• Certificate of Deposit vs. Treasuries. This is kind of like the Worst Chef in America contest: no choice is all that exciting. Neither offer great returns, and neither are very liquid. Remember, you only want to keep savings for an emergency and invest the rest. But you also want to make sure you can access it when the unpredictable emergency does come. Short-term CD wins in the lowest scoring game in the history of the tournament.
  • Investing:
    • Maxing out 401K vs. Hot Stock Tip. There are 3 reasons Hot Stock Tips work: 1) illegal insider information, 2) you know that very, very rare person who is very, very good at stock picks, or 3) you got lucky and it worked out. You probably don’t want to make a habit of investing your money based on breaking the law, lightning striking, or luck. By maxing out your 401k, you don’t know how you’ll perform, but you are certain to get the tax benefits. The Hot Tip has a cold shooting night and maxing out your 401k advances.
    • The S&P 500 vs. Yourself. In 2008, Warren Buffett made a bet that the S&P 500 would out perform and hand-picked basket of hedge funds by the end of 2017. So far Buffett is winning handily. The S&P 500 is very, very hard to beat over the long run. But…investing in your skills and learning can enable you to make more money that can go toward investing in the market. Think of the S&P 500 like a horse that runs farther than the others. Strategically investing in yourself allows you to make more money to invest, which is like adding a 5th leg to that horse. In a major upset, investing in yourself takes this one.
  • Giving:
    • Organizations that Help the Needy vs. Your Broke, Spendthrift Sister. Family members asking for money is a hard thing. It gets even harder when the money is actually given. John D. Rockefeller bailed out his brother numerous times. Did it lead to his brother getting better or more responsible? No. His brother continued to engage in risky behaviour (perhaps emboldened because he knew his John would bail him out?) and became resentful of John for not giving him more. Chances are, members of your family have more resources than someone who’s homeless or living in a 3rd world country. And chances are with your broke sister, it’s not a money issue, it’s a habits issue. Whereas, the child born in a 3rd world country didn’t hit the geographic lottery you did. But they did hit the buzzer beating shot to move onto the next round.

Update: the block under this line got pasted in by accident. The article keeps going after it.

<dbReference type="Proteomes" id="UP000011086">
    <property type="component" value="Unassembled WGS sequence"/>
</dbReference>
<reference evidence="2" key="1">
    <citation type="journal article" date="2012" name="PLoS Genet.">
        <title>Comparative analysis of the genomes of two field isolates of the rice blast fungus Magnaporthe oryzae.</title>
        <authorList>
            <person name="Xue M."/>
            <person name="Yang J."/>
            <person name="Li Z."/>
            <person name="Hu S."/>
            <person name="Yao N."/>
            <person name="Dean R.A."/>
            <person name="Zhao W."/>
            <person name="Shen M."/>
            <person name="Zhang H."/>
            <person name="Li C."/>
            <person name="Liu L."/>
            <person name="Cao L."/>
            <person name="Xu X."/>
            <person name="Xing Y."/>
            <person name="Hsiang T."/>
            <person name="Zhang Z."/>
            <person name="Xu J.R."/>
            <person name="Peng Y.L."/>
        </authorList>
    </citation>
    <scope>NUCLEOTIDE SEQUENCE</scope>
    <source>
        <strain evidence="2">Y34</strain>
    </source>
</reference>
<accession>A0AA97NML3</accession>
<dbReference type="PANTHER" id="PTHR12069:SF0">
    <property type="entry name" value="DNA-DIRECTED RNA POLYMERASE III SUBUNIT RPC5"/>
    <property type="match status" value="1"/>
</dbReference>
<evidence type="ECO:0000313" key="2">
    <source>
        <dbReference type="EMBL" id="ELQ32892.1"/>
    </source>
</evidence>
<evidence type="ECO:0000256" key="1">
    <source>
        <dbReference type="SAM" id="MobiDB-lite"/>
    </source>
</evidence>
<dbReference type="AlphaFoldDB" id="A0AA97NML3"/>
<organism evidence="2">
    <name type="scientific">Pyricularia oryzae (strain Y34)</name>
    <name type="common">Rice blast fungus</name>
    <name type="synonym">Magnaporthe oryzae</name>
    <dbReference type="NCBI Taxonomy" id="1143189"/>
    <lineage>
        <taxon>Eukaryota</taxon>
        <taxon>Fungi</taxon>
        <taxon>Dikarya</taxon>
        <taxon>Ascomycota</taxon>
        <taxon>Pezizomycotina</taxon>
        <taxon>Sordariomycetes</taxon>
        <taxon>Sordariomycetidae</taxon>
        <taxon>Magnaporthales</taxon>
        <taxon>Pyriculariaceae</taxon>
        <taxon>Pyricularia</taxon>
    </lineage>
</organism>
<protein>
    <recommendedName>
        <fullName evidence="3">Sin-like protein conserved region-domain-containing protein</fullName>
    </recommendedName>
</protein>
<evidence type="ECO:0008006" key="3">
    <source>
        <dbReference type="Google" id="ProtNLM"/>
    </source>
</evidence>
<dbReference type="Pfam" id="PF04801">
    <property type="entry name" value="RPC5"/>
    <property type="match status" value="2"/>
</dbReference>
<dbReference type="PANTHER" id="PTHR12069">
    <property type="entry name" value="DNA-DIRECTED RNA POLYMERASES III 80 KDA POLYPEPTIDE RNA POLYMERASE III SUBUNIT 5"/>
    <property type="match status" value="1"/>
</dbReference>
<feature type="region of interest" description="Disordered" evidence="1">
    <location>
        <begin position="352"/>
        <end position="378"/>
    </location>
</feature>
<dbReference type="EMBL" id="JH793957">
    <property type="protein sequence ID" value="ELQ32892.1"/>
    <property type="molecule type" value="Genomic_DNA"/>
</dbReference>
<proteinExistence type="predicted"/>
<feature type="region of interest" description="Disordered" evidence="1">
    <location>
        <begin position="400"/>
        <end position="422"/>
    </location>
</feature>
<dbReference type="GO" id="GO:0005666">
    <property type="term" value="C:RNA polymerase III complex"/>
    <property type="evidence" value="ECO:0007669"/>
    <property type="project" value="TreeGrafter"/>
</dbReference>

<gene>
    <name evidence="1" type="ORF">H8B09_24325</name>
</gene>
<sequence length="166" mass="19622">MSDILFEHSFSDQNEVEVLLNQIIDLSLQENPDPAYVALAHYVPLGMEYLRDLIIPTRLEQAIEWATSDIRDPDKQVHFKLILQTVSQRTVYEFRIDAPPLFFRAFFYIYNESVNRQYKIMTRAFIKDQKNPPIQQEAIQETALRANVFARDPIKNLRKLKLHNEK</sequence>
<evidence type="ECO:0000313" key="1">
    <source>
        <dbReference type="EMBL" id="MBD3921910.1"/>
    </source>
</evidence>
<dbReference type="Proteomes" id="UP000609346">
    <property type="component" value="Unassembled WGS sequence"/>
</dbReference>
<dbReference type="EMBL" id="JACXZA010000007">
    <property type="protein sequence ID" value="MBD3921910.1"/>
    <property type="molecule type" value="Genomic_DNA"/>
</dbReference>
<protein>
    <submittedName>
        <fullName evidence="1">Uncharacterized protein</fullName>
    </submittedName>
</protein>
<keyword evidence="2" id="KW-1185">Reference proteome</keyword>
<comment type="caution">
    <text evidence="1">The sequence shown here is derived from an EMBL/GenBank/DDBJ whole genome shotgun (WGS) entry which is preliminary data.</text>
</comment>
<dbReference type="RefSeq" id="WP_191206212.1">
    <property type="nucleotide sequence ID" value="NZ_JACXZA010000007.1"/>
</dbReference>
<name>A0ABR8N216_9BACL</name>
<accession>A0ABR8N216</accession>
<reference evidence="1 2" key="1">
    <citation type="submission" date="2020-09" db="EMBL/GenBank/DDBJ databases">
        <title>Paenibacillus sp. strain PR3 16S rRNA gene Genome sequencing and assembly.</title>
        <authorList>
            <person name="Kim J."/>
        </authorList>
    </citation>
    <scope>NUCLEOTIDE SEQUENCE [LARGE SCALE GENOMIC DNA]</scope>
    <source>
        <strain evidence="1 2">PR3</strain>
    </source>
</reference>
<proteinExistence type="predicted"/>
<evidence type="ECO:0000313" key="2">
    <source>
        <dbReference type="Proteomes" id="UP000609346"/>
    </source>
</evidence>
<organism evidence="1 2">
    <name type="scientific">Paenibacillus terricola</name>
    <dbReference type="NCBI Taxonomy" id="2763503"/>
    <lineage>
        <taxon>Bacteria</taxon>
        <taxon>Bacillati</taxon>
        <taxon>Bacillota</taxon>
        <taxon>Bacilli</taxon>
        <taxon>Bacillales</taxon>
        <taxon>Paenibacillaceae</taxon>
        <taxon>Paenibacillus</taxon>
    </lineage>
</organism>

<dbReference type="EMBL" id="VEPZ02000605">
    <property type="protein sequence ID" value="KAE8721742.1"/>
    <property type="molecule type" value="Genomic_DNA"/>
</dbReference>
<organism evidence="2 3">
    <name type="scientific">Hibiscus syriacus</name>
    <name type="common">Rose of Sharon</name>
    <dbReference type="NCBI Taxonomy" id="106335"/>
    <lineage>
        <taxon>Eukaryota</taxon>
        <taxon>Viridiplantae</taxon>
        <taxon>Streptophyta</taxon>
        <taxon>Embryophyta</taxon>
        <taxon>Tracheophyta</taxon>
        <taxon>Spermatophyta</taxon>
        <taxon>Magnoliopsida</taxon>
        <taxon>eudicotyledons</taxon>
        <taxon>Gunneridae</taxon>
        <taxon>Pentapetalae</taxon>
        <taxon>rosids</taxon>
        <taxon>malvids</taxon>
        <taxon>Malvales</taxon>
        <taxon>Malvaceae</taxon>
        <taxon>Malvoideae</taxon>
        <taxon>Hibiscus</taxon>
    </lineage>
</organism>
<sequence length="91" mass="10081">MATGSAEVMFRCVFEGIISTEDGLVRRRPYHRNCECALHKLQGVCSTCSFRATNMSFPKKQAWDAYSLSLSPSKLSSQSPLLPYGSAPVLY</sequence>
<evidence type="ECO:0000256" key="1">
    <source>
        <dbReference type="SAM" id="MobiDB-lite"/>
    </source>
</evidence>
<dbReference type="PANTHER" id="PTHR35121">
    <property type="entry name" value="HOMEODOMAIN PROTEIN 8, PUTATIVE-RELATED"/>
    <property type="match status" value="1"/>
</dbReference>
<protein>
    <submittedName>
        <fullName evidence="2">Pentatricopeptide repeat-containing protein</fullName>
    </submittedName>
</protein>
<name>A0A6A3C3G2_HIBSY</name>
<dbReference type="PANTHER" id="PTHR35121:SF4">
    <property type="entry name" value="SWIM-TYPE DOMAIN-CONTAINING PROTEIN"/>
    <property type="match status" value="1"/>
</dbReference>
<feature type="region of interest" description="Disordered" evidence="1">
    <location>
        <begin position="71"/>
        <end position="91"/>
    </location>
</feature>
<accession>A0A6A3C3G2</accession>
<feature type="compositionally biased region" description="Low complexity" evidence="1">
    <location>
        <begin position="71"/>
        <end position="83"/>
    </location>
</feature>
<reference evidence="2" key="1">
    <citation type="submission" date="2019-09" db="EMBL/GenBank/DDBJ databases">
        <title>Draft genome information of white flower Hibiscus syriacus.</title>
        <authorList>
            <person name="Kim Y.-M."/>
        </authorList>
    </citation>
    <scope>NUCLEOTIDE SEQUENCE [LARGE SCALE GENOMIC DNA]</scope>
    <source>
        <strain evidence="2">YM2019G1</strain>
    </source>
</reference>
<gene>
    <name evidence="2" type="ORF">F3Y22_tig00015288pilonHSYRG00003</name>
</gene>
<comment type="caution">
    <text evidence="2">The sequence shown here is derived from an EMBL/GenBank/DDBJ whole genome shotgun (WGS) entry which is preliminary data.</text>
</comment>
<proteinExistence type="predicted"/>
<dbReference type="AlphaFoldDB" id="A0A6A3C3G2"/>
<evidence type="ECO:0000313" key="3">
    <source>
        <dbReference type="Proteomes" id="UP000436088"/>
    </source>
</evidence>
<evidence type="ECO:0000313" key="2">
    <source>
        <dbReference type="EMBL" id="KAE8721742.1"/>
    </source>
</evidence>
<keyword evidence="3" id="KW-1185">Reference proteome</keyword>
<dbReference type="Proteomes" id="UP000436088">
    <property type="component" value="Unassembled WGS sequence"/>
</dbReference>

• Person on the Street vs. Research Solving Problems. You have $10 you want to give. You see someone on the street asking for money. Your heart tugs. Then you think about the child in the hospital battling cancer. And your heart breaks. How do you assess one need versus another? This one is very personal. For me, it’s research so that the next generation can benefit. Research wins in overtime.
  • Spending:
    • Luxury Goods vs. Experiences. You might be thinking this is no contest. With a luxury good, you get to keep something. With eating out, it’s over in a couple of hours. However, researchers from the University of Michigan also found that the more the purchase is experiential, the happier we are. Makes sense. We get used to “stuff.” But things that help us deepen our relationship or enable us to do more makes us happier.
      • Material Good: Purchase in order to “have.” Like that pair of jeans.
      • Experiential Good: Purchase in order to “do.” Like traveling or dining out.
      • The result? Dining out beats Luxury Goods in an upset.
    • Credit Cards vs. Prepaying Your Mortgage or Student Loans. Remember, this scenario assumes you’ve already paid your credit card minimums and mortgage / student loans and are deciding what to do with the money left over. In that context, it’s no contest. Credit card rates are 10% or more. Mortgage rates and student loans are less than 10%. Pay off the more expensive debt. Credit cards rates have the height advantage and advance to round 2.

Off to the Elite 8

That’s it for round 1 of this Sweet 16 matchup. Were you expecting these 8 to advance? It featured some close calls and upsets, but hopefully the rationale made sense. Here’s a summary of our next round matchups:

  • Investing: Maxing out 401k vs. Yourself
  • Saving: Bank vs. CD
  • Giving: Organizations that Help the Needy or Research the Solve Problems
  • Spending: Experience vs. Credit Cards

In my next post, we’ll analyze how these Elite 8 match up against each other and get one step closer to determining our March Money Madness champion!